Bush Medicine of the Bahamas
Winner of Mary W. Klinger Book Awardfor outstanding book of the year, by the Society for Ethnobotany (2012), and
Nominee for James A. Duke Excellence in Botanical Literature Award
A comprehensive book on Bahamian Bush Medicine
Excerpt from the Introduction of Bush Medicine of the Bahamas
— McCormack, Maier, and Wallens
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"Ancient wisdom about medicinal plants is quietly slipping away. Most indigenous healers and practitioners of plant medicine are elderly and belong to the last generation of indigenous people to have fully learned plant medicine. In the rainforests of Central and South America, most remaining medicine men and shamans are at least 70 years old. Members of the younger generation in native cultures are rapidly losing interest in learning what the local medicine man (or woman) knows. They are lured away by the attractions and distractions of the modern world, while at the same time separating themselves culturally, spiritually, and pragmatically from centuries of plant knowledge. In the process they lose more than valuable knowledge—they lose their cultural and spiritual traditions, and their connections with the land. And it is these connections with the land that help preserve ecosystems."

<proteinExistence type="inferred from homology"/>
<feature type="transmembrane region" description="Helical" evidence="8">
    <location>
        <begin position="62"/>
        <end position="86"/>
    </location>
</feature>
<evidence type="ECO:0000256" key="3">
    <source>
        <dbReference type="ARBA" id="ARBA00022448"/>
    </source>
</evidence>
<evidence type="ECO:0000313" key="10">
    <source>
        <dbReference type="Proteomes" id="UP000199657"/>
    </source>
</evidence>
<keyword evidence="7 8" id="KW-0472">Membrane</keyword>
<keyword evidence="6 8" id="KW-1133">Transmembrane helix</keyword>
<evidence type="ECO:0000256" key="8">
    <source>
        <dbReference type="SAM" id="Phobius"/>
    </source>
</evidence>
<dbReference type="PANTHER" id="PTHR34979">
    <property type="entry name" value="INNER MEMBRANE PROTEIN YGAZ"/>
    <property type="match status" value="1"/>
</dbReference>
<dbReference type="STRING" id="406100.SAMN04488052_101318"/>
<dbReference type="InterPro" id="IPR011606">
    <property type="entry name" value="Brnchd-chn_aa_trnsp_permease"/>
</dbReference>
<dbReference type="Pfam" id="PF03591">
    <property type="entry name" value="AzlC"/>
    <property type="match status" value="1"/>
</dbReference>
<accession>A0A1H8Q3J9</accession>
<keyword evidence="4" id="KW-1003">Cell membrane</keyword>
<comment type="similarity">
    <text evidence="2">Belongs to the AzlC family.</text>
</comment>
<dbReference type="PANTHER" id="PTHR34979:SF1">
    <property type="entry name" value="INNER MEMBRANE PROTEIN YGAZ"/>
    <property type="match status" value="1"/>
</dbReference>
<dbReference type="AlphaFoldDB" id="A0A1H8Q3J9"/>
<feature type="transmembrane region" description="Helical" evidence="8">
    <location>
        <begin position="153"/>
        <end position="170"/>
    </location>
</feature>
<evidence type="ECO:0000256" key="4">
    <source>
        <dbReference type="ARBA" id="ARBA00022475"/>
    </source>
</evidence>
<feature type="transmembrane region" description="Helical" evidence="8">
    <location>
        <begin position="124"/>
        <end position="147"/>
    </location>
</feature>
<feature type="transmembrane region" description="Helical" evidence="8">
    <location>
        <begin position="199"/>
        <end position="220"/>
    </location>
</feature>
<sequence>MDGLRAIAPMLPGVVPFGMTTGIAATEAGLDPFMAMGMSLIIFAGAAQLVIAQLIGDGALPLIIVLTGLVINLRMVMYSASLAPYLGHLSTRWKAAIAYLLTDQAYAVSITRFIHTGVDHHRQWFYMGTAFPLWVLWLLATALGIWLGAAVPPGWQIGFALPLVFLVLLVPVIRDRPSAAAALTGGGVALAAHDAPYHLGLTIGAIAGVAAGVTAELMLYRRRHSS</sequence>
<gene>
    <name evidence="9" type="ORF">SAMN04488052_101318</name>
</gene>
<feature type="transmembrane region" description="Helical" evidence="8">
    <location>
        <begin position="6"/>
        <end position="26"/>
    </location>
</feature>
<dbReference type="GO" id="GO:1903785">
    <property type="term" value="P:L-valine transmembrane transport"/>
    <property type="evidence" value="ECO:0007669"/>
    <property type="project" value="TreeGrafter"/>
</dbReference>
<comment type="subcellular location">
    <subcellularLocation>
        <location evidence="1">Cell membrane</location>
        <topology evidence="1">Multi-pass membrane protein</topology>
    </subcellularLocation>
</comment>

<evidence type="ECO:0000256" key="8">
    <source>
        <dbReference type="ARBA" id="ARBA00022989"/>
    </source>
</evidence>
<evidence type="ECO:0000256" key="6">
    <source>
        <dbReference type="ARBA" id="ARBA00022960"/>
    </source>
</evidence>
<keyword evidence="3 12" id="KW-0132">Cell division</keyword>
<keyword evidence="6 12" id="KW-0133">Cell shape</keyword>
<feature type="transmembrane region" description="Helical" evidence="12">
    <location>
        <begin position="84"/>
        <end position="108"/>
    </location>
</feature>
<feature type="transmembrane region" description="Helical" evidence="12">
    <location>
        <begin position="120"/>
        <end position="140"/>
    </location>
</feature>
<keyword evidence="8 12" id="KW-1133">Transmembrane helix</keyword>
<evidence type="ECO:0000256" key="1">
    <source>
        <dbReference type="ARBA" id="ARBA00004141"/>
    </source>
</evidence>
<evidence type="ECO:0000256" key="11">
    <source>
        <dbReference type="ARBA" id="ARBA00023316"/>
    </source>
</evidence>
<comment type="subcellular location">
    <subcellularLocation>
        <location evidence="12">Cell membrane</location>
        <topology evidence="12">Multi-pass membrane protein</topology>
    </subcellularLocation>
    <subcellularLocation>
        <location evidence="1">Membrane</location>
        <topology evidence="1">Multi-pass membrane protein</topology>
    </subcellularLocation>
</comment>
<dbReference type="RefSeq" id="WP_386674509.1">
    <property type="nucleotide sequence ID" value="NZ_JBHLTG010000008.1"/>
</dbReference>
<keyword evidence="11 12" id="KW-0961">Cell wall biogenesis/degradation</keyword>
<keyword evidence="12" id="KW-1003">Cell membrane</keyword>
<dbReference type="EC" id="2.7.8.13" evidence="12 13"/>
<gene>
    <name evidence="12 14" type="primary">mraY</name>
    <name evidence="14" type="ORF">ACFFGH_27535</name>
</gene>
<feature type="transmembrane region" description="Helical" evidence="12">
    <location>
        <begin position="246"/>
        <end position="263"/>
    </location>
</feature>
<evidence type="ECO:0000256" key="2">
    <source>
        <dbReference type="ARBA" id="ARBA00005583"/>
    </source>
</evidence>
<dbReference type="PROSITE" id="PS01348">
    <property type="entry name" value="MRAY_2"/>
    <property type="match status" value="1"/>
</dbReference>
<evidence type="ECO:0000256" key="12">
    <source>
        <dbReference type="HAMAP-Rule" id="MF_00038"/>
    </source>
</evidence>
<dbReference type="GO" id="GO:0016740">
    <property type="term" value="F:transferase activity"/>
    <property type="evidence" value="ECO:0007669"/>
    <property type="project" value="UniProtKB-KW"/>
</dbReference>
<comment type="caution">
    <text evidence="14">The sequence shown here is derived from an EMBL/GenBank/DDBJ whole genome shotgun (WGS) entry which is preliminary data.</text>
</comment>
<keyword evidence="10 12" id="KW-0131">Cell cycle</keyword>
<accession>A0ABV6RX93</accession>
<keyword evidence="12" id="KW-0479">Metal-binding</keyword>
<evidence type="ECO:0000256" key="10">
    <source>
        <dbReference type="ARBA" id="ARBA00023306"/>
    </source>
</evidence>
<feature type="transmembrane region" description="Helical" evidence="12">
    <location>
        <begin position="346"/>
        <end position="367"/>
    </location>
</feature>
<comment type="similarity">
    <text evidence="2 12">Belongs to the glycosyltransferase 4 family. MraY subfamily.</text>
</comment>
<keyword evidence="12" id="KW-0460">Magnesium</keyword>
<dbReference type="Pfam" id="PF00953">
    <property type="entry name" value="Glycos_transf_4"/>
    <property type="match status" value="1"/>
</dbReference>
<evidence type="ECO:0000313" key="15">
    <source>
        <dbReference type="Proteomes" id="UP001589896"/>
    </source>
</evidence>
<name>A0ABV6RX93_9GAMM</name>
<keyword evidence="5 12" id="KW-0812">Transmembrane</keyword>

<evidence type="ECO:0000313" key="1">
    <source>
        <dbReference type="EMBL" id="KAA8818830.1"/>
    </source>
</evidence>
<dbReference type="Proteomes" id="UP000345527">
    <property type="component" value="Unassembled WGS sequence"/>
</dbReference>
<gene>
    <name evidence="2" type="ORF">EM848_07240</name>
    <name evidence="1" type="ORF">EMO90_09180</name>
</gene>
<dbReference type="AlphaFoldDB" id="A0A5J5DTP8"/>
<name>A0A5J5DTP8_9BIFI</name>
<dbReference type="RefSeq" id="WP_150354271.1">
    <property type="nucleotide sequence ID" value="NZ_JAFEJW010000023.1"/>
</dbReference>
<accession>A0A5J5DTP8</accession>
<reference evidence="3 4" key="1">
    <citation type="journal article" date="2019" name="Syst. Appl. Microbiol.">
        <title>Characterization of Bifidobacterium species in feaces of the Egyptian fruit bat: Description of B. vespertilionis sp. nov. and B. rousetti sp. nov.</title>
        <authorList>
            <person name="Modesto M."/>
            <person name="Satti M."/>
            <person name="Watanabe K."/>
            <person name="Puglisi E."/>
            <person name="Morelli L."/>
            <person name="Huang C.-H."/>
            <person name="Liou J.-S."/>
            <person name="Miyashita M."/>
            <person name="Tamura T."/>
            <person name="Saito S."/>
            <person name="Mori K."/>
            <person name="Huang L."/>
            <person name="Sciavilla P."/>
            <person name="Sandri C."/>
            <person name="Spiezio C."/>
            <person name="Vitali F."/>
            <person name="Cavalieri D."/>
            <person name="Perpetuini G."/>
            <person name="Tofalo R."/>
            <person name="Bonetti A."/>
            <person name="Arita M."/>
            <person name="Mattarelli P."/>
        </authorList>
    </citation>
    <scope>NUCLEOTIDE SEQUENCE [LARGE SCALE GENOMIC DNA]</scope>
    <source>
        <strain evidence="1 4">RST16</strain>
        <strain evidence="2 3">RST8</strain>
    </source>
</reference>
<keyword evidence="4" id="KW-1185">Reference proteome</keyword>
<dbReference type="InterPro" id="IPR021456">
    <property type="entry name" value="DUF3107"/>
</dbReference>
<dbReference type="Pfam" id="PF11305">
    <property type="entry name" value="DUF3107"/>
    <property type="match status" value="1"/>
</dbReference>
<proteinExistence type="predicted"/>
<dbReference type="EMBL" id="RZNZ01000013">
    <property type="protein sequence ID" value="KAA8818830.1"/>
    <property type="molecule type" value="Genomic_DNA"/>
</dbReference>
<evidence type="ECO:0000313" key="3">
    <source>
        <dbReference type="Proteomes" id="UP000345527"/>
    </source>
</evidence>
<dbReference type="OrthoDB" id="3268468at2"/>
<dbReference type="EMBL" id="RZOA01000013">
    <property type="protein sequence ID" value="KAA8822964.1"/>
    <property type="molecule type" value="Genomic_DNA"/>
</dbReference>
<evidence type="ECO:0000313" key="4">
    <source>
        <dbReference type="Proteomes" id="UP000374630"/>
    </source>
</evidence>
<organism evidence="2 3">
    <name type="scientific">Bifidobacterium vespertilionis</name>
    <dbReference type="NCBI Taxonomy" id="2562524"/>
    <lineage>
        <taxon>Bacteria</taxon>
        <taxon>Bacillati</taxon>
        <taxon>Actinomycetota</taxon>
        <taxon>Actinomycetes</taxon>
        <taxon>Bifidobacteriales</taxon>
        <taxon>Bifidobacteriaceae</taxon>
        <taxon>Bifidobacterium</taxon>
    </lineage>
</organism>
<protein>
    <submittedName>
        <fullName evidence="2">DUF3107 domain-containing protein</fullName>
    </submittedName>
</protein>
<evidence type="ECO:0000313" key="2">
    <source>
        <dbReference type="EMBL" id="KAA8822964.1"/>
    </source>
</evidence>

"We discovered that the knowledge of bush medicine is also held mostly by the elders, now in their 70’s and 80’s. They are the last living repositories of a unique system of plant medicine. . . "
Profit from book sales is used to support on-going bush medicine research on South Andros, Bahamas. Alternatively, you may wish to find out more about our new research on South Andros and make a tax-deductible donation.
Bush Medicine of the Bahamas: A Cross-cultural Perspective from San Salvador Island,
including Pharmacology and Oral Histories Read more ...
harvesting bush medicine
© Tim McCormack
preparing bush tea
© Tim McCormack
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